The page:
Once suspended, the lower tire of a bicycle is retained by Lower Tire Rest (40), which is slidably disposed on the outside of Lower Member (14) and can be adjusted to accommodate the wheel base of different sized bicycles.
The foregoing summary of the preferred embodiment and its operation is intended to broadly outline the details and features of the present invention. The summary in neither intended to define the invention, which is measured by the claims, nor is it intended to be limiting as to the scope of the invention in any way.
Clearly, the reader will see that the Quick-Release Bicycle Stand is easy to set up, knocks down quickly, and can be compactly stored when not in use. Further, the Bicycle Stand allows efficient storage of one or more bicycles in variety of configurations. This includes the significant ability to store two bicycles in a corner of a room, a configuration that is impossible to achieve with any other bicycle rack. Additionally, the user will be surprised to find that the Quick-Release Bicycle Stand, which has a low production cost, is also affordable.
As stated, the above summary of the preferred embodiment and its operation is not intended to be limiting as to the scope of the invention. Rather, it is only an example of one of many possible variations. For example, the Main Body could be comprised of other materials which may vary in shape, size, dimensions, color, or composition. The same is true for the Lower Tire Rest, the End Caps, and the Wheel Hooks. The Quick-Release Clamp could be replaced with a welded-nut and bolt assembly or other device and still achieve the objective of rigid securement of the Main Body. As outlined, achieving the correct tolerance between the Upper and Lower Body Members is not limited to use of preferred Sleeve (14A). Further, the exact number, spacing, and configuration of Wheel Hook Apertures (22A & 22B) can vary without compromising the ability to suspend two bicycles in the configurations illustrated. The Bicycle Stand can also include other types of bicycle suspension means, such as frame brackets or other apparatus, whereby one or more bicycles can be efficiently stored in a variety of configurations.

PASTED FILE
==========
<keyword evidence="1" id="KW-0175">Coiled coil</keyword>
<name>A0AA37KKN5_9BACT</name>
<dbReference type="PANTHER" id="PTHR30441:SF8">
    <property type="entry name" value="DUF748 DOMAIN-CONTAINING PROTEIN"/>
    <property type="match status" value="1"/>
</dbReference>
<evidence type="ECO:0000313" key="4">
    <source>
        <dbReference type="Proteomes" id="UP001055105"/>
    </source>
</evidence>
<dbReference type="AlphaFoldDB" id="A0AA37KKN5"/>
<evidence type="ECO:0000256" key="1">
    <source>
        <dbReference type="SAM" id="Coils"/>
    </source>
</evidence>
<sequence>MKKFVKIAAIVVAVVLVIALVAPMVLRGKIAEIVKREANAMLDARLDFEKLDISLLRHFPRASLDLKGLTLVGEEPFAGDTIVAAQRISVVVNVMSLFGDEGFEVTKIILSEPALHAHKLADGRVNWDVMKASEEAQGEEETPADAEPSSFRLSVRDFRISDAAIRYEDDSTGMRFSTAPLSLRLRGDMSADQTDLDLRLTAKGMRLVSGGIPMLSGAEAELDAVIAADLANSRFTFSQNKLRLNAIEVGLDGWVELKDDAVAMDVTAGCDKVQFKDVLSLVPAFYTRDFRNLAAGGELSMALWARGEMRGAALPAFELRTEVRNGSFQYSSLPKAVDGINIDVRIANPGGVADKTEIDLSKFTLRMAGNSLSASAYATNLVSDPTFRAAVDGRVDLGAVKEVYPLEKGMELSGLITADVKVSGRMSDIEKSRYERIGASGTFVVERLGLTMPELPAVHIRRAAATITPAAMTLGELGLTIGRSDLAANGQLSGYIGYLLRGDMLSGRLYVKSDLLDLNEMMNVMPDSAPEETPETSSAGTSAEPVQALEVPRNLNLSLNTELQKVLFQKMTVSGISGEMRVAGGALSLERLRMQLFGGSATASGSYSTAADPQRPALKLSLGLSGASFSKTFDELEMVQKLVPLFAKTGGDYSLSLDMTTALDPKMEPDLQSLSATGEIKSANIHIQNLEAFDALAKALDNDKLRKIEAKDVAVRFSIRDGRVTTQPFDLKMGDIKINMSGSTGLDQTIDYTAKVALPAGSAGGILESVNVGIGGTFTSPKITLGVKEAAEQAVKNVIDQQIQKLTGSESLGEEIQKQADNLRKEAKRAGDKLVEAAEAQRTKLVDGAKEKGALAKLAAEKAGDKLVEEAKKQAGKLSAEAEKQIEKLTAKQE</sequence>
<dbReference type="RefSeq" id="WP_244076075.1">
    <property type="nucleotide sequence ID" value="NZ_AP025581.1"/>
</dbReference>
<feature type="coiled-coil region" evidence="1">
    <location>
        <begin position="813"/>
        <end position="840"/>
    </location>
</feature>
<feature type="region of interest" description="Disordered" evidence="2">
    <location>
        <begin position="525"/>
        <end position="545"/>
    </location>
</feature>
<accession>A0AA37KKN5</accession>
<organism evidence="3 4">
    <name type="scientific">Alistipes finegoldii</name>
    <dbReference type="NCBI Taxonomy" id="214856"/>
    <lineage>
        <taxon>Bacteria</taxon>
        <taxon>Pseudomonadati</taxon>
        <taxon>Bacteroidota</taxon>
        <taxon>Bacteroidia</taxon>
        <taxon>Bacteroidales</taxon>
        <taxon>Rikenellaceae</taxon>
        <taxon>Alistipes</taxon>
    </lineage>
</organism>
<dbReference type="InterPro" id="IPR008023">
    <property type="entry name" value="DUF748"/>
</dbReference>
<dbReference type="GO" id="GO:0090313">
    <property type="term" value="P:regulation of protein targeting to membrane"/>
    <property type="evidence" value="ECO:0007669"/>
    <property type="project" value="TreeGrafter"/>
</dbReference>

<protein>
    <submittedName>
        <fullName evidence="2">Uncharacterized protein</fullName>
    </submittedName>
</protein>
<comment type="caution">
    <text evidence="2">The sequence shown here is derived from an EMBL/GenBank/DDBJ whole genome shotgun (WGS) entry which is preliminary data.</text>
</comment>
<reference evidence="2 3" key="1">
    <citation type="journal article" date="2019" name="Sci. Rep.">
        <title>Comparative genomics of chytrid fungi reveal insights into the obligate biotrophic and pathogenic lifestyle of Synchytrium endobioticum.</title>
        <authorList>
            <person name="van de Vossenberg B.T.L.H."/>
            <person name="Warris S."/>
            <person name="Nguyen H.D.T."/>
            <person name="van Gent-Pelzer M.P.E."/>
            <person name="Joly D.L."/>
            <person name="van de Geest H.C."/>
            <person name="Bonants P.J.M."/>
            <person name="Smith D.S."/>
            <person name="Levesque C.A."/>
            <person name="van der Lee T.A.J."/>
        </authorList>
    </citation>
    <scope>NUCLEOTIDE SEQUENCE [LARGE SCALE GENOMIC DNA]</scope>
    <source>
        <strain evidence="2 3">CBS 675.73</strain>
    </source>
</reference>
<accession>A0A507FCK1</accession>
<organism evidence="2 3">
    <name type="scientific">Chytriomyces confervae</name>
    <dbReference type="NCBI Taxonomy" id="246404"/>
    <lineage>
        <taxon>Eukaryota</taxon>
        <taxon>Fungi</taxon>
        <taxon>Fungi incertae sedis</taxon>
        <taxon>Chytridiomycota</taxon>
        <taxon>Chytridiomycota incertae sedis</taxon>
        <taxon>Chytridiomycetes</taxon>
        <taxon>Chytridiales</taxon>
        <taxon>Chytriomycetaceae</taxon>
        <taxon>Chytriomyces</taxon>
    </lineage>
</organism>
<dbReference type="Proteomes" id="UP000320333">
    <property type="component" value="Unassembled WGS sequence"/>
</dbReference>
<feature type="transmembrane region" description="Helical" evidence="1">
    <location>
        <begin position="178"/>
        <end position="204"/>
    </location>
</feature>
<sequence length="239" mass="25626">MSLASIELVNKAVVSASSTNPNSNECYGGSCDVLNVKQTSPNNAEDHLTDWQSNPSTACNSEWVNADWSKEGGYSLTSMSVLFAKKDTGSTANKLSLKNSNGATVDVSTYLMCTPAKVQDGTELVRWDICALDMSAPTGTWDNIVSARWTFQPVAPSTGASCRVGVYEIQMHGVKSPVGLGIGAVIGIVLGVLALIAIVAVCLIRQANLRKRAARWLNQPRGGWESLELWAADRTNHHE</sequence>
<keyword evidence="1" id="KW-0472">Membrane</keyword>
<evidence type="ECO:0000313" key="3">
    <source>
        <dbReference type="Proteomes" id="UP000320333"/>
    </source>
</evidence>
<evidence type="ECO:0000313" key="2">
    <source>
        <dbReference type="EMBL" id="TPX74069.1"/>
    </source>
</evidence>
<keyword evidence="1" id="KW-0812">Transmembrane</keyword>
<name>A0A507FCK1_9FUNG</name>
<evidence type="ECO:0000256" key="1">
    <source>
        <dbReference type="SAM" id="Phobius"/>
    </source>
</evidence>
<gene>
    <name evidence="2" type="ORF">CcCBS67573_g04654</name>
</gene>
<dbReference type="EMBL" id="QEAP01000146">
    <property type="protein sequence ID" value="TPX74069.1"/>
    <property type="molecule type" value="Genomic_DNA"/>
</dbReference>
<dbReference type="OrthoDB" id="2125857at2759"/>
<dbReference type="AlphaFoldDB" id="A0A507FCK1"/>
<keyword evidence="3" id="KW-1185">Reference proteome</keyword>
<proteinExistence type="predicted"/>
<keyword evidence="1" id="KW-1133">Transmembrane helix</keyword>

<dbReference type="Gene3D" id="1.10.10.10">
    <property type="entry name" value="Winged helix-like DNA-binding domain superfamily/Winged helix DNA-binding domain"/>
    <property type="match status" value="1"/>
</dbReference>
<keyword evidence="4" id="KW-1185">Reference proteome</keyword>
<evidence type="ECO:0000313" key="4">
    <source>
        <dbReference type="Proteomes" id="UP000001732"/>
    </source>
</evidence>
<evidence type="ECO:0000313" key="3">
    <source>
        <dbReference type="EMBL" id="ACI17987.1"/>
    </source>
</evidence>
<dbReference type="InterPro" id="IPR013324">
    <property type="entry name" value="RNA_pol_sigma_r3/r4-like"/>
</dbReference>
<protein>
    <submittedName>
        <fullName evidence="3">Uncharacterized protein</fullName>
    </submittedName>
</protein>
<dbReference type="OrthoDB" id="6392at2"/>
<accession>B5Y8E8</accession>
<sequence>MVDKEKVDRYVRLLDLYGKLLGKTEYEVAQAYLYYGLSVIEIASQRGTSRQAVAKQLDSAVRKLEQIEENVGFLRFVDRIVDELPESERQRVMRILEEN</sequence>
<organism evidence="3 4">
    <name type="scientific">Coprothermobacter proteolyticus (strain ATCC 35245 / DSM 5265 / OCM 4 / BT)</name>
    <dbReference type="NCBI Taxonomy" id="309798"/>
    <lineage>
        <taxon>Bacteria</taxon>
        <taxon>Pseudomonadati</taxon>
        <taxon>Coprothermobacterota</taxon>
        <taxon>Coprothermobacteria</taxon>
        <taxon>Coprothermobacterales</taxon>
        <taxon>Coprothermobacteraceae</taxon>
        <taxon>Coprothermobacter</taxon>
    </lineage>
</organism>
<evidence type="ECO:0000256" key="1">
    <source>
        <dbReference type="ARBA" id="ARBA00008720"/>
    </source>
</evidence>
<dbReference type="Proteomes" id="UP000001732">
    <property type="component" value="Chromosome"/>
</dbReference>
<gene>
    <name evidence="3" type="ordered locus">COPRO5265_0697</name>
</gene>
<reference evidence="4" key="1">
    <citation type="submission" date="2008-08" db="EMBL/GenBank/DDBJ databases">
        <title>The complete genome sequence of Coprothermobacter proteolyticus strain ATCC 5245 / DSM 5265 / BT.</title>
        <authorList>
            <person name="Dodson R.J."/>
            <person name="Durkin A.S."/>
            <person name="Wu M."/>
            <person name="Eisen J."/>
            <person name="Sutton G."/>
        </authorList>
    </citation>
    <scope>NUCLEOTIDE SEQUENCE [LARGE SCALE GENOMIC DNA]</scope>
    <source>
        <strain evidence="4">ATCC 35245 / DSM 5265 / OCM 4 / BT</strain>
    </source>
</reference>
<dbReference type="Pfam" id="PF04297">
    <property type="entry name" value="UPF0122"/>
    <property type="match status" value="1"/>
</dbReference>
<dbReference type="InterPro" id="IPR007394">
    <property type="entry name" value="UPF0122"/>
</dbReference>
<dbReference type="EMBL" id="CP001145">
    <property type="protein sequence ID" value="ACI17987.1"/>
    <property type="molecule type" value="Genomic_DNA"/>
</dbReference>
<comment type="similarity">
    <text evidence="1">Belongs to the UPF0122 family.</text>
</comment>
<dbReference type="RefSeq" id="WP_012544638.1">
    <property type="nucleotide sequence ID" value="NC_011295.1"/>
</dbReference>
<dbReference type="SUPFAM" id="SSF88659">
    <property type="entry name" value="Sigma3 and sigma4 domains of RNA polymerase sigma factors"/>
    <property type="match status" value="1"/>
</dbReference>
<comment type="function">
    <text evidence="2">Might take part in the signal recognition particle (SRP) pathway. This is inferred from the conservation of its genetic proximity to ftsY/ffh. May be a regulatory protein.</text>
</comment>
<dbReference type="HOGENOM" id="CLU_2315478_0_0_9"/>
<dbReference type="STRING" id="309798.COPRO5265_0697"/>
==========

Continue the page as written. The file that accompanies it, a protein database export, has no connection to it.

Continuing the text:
It will be appreciated that the process of rigidly securing the Main Body at a predetermined angle between two opposing mounting surfaces, and subsequently wedging the Main Body between the mounting surfaces is believed to be a novel approach. Therefore, the merit of the invention is not intended to rely entirely upon the significance of the novel Perpendicular Wheel-Hook Assembly. The invention's ability to be quickly and easily set up while still maintaining adequate stability to support relatively heavy loads is considered to be equally significant. It is therefore a broader aim of the invention to provide an article display or storage rack that can be used to suspend almost any article.
Accordingly, the optimal dimensional relationships for the parts of the invention, to include variations in size, materials, shape, form, function, and manner of operation, assembly, and use, are deemed readily apparent and obvious to one skilled in the art, and all equivalent relationships to those illustrated in the drawings or described in the specification are intended to be encompassed by the true nature and spirit of the invention.
Thus, the scope of the invention should be determined by the the appended claims and their legal equivalents, rather than by the descriptions and examples given.
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|U.S. Classification||211/20, 211/86.01, 211/196, 211/22|
|International Classification||B62H3/00, B62H3/12|
|Cooperative Classification||B62H3/12, B62H3/00|
|European Classification||B62H3/00, B62H3/12|
|Jan 22, 2002||REMI||Maintenance fee reminder mailed|
|Aug 27, 2002||FP||Expired due to failure to pay maintenance fee|
Effective date: 20020630
|Sep 9, 2002||SULP||Surcharge for late payment|
|Sep 9, 2002||FPAY||Fee payment|
Year of fee payment: 4
|Jan 18, 2006||REMI||Maintenance fee reminder mailed|
|Jun 30, 2006||LAPS||Lapse for failure to pay maintenance fees|
|Aug 29, 2006||FP||Expired due to failure to pay maintenance fee|
Effective date: 20060630